While diverse forms of art have kept us going during lockdowns, discussing how social distancing and restrictions on events and classes has impacted professional artists
The pandemic has pushed us to imagine a world with a renewed idea of mental well-being. Never before have we been locked up within our four walls left to our own devices with little or no social interaction. Many found it distressing, especially those who have children and were trying to balance work and domestic life and those who don’t have a conducive environment at home. Others found it liberating with extra time to do what they want.
Many of us indulged in painting, dancing, singing, gardening, photography, and could now have a nine to five routine and at the same time find solace in these co-curricular activities. It is this time to explore that saved us from feeling low, under-run, de-motivated and depressed. We turned to the arts when it came to balancing our moods, emotions, self-worth, and to a certain extent, to save us from ourselves. As the Harvard Health Review puts it, exercise, as in dance, can not only “promote chemical balance” but also “deepen the mind-body connection.” Online classes became the need of the hour, with instructors in need of new skills for teaching online.
“With studios and theatres shut down for long periods and the foreseeable future, how the industry is going to survive, sustain artists, keep livelihoods going is unknown and certainly not discussed enough.”
It is ironic how many of us in full-time jobs now relied on art to keep our mental well being afloat, however, for the full-time artists, this was a time of confusion, stress, anxiety, uncertainty, and loneliness. With studios and theatres shut down for long periods and the foreseeable future, how the industry is going to survive, sustain artists, keep livelihoods going is unknown and certainly not discussed enough. “It’s a desperate situation, especially for, say, nadaswaram artists, who earned their living by playing at temples or at weddings. Both those options have been locked out! What will they do? Similarly, so many artists were employed by the tourism industry. Where will they go now? no one in power has spoken up nor acted on behalf of the artists. The sector seems orphaned,” explained Padma Shri, Geeta Chandran, an eminent Bharatanatyam dancer.
“For artists, dancers, singers or more so over for the performing arts there lies a strong sense of social network and support. Being creative is one aspect, but demonstrating your art and reaching out to an audience is another.”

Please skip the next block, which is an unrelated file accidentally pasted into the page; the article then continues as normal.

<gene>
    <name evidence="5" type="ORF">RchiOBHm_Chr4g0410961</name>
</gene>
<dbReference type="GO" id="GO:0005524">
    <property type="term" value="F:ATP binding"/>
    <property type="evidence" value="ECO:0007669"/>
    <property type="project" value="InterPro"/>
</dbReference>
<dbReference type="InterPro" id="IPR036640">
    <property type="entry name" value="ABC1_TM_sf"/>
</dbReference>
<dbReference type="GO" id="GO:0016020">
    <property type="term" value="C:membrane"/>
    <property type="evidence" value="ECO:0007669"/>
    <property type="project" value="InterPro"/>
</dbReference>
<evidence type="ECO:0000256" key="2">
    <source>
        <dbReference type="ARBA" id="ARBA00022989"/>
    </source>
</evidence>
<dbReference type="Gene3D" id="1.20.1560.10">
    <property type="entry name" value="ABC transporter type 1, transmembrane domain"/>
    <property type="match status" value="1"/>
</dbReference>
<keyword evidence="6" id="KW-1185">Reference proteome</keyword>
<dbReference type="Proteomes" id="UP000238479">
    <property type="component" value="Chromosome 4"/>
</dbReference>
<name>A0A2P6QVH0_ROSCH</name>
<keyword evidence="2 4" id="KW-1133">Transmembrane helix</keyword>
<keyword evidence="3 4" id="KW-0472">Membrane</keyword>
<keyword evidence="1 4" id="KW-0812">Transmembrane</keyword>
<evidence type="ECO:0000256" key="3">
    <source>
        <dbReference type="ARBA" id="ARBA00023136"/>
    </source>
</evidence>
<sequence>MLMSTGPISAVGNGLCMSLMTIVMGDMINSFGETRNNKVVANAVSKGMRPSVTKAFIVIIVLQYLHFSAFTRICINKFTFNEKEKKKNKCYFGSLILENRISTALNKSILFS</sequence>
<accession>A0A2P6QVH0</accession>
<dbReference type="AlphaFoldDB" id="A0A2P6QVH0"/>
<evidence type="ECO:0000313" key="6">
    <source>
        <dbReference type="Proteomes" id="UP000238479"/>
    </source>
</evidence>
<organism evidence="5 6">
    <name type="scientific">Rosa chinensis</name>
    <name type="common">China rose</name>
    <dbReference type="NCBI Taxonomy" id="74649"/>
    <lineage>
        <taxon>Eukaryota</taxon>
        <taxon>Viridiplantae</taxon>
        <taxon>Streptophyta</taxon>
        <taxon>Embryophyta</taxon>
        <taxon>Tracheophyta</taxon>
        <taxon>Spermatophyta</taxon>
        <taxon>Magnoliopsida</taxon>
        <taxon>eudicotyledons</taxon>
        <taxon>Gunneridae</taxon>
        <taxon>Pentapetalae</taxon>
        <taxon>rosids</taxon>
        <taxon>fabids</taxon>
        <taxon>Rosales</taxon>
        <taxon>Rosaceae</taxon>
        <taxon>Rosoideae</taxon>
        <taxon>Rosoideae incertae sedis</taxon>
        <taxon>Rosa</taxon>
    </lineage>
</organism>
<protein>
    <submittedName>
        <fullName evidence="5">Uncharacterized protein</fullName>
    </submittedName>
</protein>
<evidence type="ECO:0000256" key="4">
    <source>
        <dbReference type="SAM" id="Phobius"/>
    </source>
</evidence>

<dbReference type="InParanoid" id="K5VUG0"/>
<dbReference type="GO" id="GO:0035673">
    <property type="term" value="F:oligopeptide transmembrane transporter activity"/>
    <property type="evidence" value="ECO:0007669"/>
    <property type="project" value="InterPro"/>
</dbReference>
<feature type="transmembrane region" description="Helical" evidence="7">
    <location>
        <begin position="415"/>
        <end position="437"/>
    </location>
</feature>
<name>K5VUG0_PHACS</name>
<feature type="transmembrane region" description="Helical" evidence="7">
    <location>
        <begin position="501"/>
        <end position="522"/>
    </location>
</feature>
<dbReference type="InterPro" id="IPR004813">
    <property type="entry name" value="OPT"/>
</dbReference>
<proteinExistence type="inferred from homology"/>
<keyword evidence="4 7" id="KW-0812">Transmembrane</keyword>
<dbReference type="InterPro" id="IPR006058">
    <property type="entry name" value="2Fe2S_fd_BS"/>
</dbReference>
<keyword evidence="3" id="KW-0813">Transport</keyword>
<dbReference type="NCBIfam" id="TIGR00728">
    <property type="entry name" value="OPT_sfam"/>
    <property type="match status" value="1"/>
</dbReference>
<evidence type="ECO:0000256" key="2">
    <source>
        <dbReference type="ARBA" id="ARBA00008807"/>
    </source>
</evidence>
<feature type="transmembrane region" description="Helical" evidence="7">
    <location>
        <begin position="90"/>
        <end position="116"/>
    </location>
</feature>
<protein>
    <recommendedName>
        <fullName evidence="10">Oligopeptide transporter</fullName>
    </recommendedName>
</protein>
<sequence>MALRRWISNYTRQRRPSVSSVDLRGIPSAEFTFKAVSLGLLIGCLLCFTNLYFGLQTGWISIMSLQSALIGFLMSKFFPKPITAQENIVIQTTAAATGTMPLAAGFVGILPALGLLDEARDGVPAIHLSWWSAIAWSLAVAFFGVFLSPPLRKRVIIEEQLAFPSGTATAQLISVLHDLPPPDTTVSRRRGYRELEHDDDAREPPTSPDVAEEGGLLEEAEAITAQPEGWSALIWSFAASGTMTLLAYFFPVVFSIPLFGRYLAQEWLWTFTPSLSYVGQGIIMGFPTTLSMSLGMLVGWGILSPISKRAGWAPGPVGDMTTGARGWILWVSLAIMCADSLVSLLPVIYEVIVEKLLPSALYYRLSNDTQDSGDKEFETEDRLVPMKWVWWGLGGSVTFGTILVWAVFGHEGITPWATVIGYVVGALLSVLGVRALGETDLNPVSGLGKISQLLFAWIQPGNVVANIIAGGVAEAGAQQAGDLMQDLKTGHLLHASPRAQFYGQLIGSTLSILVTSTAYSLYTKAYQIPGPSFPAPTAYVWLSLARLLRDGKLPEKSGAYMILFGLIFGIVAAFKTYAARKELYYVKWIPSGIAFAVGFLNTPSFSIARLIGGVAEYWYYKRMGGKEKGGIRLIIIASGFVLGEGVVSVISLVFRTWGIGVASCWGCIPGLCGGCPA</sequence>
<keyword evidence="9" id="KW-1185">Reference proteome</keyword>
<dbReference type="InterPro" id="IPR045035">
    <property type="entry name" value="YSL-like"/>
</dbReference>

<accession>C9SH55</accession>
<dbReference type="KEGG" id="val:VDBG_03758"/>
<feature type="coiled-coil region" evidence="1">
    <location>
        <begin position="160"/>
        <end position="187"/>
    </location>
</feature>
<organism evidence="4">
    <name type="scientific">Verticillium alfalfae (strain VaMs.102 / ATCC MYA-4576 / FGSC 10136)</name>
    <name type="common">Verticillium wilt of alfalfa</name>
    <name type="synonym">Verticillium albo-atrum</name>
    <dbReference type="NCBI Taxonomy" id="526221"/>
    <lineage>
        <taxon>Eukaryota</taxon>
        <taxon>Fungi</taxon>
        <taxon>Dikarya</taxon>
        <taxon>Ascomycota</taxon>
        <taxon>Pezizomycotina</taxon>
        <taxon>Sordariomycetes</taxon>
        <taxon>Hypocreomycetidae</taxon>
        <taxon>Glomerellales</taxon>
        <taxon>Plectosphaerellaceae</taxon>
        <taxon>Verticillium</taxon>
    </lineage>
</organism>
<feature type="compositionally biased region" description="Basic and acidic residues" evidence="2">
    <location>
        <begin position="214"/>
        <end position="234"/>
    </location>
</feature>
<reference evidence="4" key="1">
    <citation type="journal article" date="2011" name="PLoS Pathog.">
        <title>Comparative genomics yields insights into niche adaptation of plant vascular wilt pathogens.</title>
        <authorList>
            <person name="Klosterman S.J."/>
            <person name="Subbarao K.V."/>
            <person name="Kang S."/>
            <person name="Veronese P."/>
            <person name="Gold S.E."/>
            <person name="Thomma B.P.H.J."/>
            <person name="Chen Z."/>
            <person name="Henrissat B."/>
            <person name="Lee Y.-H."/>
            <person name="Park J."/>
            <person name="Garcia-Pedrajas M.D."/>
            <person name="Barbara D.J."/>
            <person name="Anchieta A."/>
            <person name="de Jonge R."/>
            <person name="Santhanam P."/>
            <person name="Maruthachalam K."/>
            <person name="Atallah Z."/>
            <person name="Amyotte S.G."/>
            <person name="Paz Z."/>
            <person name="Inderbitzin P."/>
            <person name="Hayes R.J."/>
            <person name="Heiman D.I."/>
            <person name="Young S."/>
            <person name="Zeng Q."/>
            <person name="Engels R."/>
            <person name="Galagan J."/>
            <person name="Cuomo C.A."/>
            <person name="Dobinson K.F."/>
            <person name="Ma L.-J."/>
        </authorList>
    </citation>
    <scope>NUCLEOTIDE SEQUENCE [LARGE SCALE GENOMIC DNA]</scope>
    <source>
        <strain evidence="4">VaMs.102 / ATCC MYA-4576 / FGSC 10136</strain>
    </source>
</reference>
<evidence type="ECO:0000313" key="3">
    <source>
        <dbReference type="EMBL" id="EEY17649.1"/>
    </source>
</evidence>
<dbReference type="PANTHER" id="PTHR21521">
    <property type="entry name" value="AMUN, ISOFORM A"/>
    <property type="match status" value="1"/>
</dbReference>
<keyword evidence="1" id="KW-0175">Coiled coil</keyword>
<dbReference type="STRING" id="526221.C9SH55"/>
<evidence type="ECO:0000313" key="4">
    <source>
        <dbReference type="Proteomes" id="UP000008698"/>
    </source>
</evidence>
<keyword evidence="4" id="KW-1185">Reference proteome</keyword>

Another aspect was the pandemic altering the nature of our social capital. Being part of a community is what makes us feel wanted, engaged, have a sense of belonging that helps our confidence and also our mental health. If you are working for a business, as a banker, lawyer or a doctor, you may not rely on your social web as a necessary part of your profession. However, for artists, dancers, singers or more so over for the performing arts there lies a strong sense of social network and support. Being creative is one aspect, but demonstrating your art and reaching out to an audience is another. The pandemic stripped having a space to share, perform, talk, embrace and celebrate. Instead, we are now online, which while in many ways is a saviour in the absence of having a physical space to engage, cannot possibly replace the feeling of feeding off each other’s energies in rehearsals and performance. “The coronavirus is so insidious because it attacks one of the central yearnings of human nature, which just so happens to be the bedrock theatre is built on: our desire to assemble.” said theatre artist Nicholas Berger.
Artists don’t work for benefits or salary packages, they are often independent with little security and assurances. The pandemic has made some fears come alive, where a lot of creatives are having to trade their time to look for ways to have a stable and enough income through alternative jobs rather than doing what they do best, to create. Rajesh Baderia an artist from New Delhi says: “Due to Covid-19, all economic activities were severely impacted so did the art scene. As art is not considered a necessity and is almost entirely supported by art lovers, investors and connoisseurs, and due to the pandemic, all of these are out of scene and as a result, artists have seen their incomes disappear entirely,”.